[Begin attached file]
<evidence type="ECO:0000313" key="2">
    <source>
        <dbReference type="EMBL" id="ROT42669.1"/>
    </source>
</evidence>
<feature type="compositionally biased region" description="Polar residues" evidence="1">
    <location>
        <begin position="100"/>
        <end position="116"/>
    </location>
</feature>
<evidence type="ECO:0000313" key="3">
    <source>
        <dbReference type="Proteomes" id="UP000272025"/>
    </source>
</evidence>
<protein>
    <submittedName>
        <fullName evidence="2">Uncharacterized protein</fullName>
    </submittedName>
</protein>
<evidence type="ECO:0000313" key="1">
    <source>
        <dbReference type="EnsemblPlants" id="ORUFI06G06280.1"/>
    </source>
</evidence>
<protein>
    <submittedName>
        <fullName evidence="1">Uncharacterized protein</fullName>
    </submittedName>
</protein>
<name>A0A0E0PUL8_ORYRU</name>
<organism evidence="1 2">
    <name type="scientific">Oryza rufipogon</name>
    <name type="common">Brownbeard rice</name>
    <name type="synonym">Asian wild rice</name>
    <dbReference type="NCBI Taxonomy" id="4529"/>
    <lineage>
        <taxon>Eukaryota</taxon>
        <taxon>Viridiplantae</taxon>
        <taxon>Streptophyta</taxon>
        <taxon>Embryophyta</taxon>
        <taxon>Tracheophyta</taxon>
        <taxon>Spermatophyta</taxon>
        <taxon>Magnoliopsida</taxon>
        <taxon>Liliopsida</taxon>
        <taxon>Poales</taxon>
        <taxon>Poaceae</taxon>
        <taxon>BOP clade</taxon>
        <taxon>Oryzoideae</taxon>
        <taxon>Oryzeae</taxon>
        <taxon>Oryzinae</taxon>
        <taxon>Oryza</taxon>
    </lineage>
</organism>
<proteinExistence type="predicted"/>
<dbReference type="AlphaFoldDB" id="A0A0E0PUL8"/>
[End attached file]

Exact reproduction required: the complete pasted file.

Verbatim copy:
<evidence type="ECO:0000313" key="2">
    <source>
        <dbReference type="EMBL" id="ROT42669.1"/>
    </source>
</evidence>
<feature type="compositionally biased region" description="Polar residues" evidence="1">
    <location>
        <begin position="100"/>
        <end position="116"/>
    </location>
</feature>
<evidence type="ECO:0000313" key="3">
    <source>
        <dbReference type="Proteomes" id="UP000272025"/>
    </source>
</evidence>
<protein>
    <submittedName>
        <fullName evidence="2">Uncharacterized protein</fullName>
    </submittedName>
</protein>
<evidence type="ECO:0000313" key="1">
    <source>
        <dbReference type="EnsemblPlants" id="ORUFI06G06280.1"/>
    </source>
</evidence>
<protein>
    <submittedName>
        <fullName evidence="1">Uncharacterized protein</fullName>
    </submittedName>
</protein>
<name>A0A0E0PUL8_ORYRU</name>
<organism evidence="1 2">
    <name type="scientific">Oryza rufipogon</name>
    <name type="common">Brownbeard rice</name>
    <name type="synonym">Asian wild rice</name>
    <dbReference type="NCBI Taxonomy" id="4529"/>
    <lineage>
        <taxon>Eukaryota</taxon>
        <taxon>Viridiplantae</taxon>
        <taxon>Streptophyta</taxon>
        <taxon>Embryophyta</taxon>
        <taxon>Tracheophyta</taxon>
        <taxon>Spermatophyta</taxon>
        <taxon>Magnoliopsida</taxon>
        <taxon>Liliopsida</taxon>
        <taxon>Poales</taxon>
        <taxon>Poaceae</taxon>
        <taxon>BOP clade</taxon>
        <taxon>Oryzoideae</taxon>
        <taxon>Oryzeae</taxon>
        <taxon>Oryzinae</taxon>
        <taxon>Oryza</taxon>
    </lineage>
</organism>
<proteinExistence type="predicted"/>
<dbReference type="AlphaFoldDB" id="A0A0E0PUL8"/>